Systemd-homed is Coming to a Linux Distribution Near You


A major change in how Linux home directories are managed is on its way.

For decades the Linux home directories and user accounts have been managed in the same fashion. The /etc/passwd file included usernames, user IDs, and home directory locations, while the /etc/shadow file contained user password hashes. Those two files worked in conjunction to make user logins and home directories possible.

That might soon be changing, thanks to systemd-homed.

Lennart Poettering is the main developer behind the widely-adopted systemd Linux initialization system. Although much maligned initially, systemd eventually became the de facto standard for the majority of Linux distributions.

Poettering has been at work on something special for user home management.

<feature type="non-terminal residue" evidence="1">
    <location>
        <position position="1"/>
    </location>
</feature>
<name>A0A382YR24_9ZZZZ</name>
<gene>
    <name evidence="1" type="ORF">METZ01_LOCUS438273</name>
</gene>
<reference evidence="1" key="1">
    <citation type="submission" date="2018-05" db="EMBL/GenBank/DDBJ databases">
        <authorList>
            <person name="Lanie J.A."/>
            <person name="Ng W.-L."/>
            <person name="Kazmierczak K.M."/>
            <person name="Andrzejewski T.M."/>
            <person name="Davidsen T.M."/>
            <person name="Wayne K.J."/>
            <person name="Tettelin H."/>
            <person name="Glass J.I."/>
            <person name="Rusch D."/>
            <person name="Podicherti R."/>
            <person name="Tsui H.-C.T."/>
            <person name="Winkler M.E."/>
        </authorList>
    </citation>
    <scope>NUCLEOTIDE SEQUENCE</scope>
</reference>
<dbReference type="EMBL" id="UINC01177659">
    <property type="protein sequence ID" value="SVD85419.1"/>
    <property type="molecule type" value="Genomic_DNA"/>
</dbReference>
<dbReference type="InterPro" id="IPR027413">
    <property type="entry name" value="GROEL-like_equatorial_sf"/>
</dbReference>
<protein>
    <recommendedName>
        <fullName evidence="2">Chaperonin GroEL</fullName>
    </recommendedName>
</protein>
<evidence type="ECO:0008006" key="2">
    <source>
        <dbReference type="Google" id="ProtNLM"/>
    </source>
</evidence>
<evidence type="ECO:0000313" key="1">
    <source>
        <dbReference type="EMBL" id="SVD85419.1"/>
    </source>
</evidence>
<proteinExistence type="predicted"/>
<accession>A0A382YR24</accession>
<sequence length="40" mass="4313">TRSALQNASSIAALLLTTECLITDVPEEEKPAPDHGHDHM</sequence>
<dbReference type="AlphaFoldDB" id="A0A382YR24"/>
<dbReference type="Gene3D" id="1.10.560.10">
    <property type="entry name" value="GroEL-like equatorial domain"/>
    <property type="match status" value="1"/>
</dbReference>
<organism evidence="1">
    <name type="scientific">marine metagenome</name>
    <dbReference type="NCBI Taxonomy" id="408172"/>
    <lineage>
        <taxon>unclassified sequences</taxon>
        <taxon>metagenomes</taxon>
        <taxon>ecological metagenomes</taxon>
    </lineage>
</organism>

Ladies and gentlemen, introducing systemd-homed.

Instead of using the traditional means of user/home management, systemd-homed will collect all configuration data for each component and store the information (username, group membership, password hashes, and any other relevant information) in a JSON file. On top of that, the home directories will be linked as a LUKS encrypted container, with encryption coupled with the user login. The biggest plus of this system is that as soon as a user logs in, the home directory is decrypted. Once a user logs out, the home directory is automatically encrypted.
Although this has been in development for some time, it looks like systemd-homed will officially become a reality with the release of systemd 245. That release doesn’t mean all systemd-based distributions will automatically adopt systemd-homed. However the idea of on-demand home directory encryption should appeal to most distributions and users.

Original announcement:


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